Wow, so it’s been a while since I’ve done a book rec for The Collective.
I, uh, choose to blame grad school and an overabundance of fanfiction for my literary silence. (Shame on me.)
Fortunately, our friends over at The Geekiary pulled me out of my impromptu reading hiatus by releasing an e-book all about popular culture, fandom, and how we interact with the two. My book rec this month is The Geekiary’s Fandom Frontlines: The Effect of Geek Culture On Our Everyday Lives.
A Brief Synopsis
The writers over at the Geekiary have compiled several essays all about their experiences in fandom. The fandom cornerstones are covered—fanfiction, shipping, cosplay, representation, etc.—and the authors blend personal experience with fandom trends to create a portrait of what life is like as a fan. Such a life can be richly rewarding, as The Geekiary’s admin Angel writes about in her explorative “How Misha’s Minions Saved Me,” but fandom also has its darker side, and Fandom Frontlines explores that as well in its more intensive looks at topics such as queer baiting in Emma Scully’s “Queer Baiting and the Need for Canon Representation.” Fandom Frontlines combines both focuses to include a comprehensive look at what it means to be in fandom in the early 21st century.
Some Thoughts on Fandom Frontlines
I’ve spent much of my adult life doing academic research on popular culture, and perhaps the nerd in me is a little too happy at the idea of a work being both academic and demonstrating personal connections in fandom. For me, fandom is about bringing people together, and Fandom Frontlines shows us how fandom can do that—for either good or evil.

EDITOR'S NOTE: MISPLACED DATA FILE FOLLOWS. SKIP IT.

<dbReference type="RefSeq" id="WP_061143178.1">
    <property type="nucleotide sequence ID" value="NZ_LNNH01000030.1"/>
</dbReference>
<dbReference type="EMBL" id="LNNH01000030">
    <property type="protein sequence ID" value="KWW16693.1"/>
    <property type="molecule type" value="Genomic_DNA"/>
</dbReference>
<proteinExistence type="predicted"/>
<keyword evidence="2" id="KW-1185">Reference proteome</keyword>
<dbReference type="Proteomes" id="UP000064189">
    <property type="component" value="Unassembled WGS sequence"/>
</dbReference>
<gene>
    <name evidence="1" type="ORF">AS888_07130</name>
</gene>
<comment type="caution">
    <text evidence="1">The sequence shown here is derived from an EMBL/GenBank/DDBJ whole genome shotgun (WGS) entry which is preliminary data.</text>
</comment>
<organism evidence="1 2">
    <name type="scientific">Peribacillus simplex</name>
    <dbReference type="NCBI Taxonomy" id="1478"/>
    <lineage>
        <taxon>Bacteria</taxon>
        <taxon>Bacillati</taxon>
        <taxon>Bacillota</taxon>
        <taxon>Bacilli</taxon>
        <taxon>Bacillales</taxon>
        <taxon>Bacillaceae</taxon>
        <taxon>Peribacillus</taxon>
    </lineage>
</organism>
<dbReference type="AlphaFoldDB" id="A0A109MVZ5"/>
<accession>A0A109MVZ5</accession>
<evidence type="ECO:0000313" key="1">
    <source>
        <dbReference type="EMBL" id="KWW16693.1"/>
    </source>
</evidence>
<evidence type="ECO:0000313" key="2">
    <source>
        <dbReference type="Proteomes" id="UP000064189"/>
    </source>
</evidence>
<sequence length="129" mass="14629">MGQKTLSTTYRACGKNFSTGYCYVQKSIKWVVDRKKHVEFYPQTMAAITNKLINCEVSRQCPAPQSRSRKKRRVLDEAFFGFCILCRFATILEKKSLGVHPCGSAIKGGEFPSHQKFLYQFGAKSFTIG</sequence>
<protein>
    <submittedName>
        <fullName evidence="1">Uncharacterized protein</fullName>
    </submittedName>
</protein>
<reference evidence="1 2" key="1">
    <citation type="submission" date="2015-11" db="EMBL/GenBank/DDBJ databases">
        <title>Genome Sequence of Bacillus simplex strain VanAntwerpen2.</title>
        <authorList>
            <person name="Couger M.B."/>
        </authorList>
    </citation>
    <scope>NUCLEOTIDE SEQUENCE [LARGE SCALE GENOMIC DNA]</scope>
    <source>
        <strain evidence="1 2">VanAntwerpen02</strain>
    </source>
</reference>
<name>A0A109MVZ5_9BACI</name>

Fandom Frontlines shows us how fandom brings validation to such practices that are commonly marginalised by mainstream culture, such as shipping, in essays like “Shipper Shame: How I stopped Hiding and Learned to Love the Shipper Within” by Yvonne Popplewell or “I Will Go Down With This Ship” by Farid ul-Haq. As a shipper, I loved to read about other fans’ experiences with shipping and how they embraced the lifestyle.
The parts of this book that resonated with me most, however, were the essays that emphasized the importance of diverse representation in popular culture. And, let’s be honest, that’s the heart of this book: to bring awareness to a culture that’s inundated with white-washed, heteronormative, cookie-cutter storylines and characters. And, really, where’s the fun in stories like that?
You can buy the book for Amazon Kindle here.